Guest – Lisa Bell
How do military families cope during the holidays when one/both parents are gone?
Everyone loves the holidays. You get to enjoy family traditions and pass them along to the next generation … but they take time and we don’t have an endless supply of time. By adding extra activities to our busy schedule, it often means trying to do too much. It’s easy to end up so exhausted that we don’t enjoy ourselves. That’s why we’re hosting experts to share 24 holiday tips. We want to help you find ways to enjoy military holidays without too much stress, especially when one/both parents are deployed.
Favorite Holiday Activity
Lisa's favorite holiday activity is viewing holiday lights displayed around where she lives. She's found great light shows at charity events, working farms and most recently discovered a park in North Carolina (she moved recently) that you can drive through to see all the lights.
3 Tips: Military Holidays When Someone's Missing
Military holidays can be especially challenging for families when their family traditions … are missing an important family member. With children, Lisa stressed that it's important to keep the kids active in holiday activities they'll enjoy. You can find activities through your base directory or command rep, local churches and the newspaper will list Christmas related things to do like parades and field trips.
Here are Lisa Bell's tips from a lifetime (her husband recently retired from the military) of moving and celebrating the holidays without her husband, or family nearby. One way that Lisa found to fill her time was to become an entrepreneur and start a business, www.SolarProducts.me.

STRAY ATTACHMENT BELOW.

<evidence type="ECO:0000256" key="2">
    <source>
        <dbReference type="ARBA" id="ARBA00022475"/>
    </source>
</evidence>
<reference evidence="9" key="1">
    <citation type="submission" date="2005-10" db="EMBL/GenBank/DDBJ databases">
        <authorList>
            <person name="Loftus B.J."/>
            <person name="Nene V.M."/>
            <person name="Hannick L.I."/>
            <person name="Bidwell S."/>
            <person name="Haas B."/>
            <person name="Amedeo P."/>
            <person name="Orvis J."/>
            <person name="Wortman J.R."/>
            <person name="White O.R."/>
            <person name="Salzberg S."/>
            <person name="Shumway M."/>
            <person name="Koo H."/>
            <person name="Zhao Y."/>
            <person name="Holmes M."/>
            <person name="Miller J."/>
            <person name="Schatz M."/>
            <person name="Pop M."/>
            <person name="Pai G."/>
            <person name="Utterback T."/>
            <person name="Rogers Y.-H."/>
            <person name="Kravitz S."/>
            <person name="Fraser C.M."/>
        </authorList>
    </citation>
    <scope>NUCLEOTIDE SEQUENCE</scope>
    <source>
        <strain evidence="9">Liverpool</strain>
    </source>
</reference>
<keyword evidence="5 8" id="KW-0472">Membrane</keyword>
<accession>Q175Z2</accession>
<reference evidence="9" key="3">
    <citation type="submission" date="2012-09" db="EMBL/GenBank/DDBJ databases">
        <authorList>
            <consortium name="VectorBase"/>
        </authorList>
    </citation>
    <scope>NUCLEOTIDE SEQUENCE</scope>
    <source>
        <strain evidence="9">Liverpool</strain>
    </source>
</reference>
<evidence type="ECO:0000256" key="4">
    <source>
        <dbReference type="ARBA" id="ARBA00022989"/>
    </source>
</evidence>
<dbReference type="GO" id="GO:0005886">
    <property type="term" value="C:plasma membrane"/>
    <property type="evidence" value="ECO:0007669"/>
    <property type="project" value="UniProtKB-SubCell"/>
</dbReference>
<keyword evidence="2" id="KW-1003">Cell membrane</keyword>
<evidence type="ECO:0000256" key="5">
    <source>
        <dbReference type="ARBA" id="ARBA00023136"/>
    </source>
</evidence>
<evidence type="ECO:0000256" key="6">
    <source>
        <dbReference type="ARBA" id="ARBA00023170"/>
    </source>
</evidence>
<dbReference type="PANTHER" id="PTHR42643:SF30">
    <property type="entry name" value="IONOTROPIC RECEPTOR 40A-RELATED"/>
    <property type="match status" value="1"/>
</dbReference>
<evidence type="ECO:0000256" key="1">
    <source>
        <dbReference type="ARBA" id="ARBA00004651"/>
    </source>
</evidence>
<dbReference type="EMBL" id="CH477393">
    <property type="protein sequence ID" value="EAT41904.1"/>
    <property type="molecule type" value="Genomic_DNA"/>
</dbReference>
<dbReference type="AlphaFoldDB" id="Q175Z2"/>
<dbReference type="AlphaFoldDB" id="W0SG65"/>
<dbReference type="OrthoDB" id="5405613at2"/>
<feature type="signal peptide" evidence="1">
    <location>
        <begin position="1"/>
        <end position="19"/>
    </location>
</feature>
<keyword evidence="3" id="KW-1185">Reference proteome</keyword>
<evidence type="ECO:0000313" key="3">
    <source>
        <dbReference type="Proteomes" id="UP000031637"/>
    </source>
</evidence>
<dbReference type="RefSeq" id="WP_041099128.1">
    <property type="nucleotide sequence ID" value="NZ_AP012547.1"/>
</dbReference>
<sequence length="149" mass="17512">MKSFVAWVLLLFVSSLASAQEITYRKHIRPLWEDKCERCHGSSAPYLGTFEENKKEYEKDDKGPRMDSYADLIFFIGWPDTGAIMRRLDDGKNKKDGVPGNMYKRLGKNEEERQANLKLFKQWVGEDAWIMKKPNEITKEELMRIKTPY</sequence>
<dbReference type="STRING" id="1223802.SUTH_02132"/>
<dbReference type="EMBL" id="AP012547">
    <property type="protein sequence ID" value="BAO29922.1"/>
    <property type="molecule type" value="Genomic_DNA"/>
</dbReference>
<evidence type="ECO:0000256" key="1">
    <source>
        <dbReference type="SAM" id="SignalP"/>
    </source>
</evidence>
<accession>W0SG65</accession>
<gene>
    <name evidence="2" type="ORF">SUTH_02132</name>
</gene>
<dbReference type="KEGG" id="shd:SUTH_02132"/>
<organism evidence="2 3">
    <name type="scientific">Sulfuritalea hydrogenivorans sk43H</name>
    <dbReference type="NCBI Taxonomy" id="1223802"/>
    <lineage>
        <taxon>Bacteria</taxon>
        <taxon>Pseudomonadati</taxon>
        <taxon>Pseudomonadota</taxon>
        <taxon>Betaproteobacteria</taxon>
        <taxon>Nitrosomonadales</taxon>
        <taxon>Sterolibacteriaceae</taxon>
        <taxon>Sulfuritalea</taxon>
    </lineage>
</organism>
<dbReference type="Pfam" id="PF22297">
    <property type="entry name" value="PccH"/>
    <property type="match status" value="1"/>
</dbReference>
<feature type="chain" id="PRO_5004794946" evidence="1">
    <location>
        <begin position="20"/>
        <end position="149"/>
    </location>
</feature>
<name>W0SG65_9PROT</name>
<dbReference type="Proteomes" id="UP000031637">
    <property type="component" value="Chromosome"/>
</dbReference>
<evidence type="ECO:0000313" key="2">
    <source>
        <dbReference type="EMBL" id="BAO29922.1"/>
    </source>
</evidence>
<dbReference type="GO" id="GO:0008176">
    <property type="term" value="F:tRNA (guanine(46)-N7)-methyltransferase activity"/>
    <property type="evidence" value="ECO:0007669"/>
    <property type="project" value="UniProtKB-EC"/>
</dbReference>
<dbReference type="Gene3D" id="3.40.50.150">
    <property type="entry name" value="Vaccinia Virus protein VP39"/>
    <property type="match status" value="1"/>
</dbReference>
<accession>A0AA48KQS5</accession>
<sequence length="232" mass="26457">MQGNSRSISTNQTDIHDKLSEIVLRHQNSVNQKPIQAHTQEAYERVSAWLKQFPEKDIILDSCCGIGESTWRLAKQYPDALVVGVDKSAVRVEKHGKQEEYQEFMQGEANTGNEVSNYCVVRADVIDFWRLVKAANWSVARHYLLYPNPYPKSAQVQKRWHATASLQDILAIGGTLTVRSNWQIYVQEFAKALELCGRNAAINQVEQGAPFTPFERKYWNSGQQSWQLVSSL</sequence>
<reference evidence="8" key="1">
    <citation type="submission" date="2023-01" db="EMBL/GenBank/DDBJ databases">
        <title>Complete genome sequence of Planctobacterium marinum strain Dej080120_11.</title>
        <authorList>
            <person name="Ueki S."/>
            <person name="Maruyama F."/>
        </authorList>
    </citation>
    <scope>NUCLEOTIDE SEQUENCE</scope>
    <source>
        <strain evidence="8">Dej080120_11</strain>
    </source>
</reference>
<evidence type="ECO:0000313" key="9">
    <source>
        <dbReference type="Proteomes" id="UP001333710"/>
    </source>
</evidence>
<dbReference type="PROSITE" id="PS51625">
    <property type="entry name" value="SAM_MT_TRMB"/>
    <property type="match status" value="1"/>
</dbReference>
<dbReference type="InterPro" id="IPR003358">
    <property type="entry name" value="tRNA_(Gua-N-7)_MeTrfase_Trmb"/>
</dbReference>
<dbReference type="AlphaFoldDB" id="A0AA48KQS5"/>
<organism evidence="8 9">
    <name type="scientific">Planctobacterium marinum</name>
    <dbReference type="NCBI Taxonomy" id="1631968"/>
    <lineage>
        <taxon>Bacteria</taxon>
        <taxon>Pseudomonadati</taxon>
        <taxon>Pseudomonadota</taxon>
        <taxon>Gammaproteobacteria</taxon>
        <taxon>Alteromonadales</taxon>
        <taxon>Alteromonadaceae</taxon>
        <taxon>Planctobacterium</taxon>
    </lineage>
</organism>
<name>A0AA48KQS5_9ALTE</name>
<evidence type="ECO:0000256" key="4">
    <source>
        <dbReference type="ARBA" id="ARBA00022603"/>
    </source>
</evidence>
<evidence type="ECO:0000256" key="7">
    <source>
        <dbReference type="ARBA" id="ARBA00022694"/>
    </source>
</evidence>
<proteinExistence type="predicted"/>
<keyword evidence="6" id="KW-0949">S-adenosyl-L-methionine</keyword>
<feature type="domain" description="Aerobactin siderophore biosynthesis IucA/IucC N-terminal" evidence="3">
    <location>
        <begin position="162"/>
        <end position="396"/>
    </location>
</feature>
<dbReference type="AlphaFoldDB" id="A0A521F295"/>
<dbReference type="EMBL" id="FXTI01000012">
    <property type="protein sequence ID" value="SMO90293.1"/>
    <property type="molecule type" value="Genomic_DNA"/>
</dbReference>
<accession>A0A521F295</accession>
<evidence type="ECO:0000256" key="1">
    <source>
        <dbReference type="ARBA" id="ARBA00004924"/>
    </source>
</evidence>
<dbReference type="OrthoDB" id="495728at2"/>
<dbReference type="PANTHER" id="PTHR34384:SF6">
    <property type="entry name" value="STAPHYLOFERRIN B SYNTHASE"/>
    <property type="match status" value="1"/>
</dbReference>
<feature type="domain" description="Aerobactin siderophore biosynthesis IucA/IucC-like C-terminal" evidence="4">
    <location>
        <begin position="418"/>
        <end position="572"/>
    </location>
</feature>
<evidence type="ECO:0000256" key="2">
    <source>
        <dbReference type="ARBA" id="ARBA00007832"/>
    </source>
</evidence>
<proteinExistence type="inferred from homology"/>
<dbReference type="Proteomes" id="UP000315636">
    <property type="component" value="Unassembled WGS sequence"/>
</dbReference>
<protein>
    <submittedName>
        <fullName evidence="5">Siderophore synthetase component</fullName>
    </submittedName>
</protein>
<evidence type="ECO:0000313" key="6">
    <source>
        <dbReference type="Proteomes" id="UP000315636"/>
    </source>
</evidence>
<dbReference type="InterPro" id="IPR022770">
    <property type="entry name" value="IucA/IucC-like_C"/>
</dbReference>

- Don't try to overcompensate for a missing spouse. It's best to be open with your children and share your feelings, which in turn will let them share their feelings too.
- Join activities with other military families who understand the challenges of military holidays. You'll have adults to relate to and your children will have other kids to interact with who are dealing with similar issues.
- Create new family traditions for your family, ones that don't depend on the missing spouse. These will be more effective giving if they're done away from home, to get away from reminders of your missing family member. Consider outdoor activities, crafts at a community center, a trip to a museum or the mountains, or even shopping can all provide new memories.
If you’d like to listen to Lisa and I talking about her holiday tips for military families, click to listen to the recording …
Most Important Holiday Goal
Lisa looks forward to the holidays where she reconnects with family and friends, some that she hasn't seen for a while. Having moved frequently, she also makes new friends wherever she goes, building a network of friends wherever she lives. She calls this trait one of her military survival skills.
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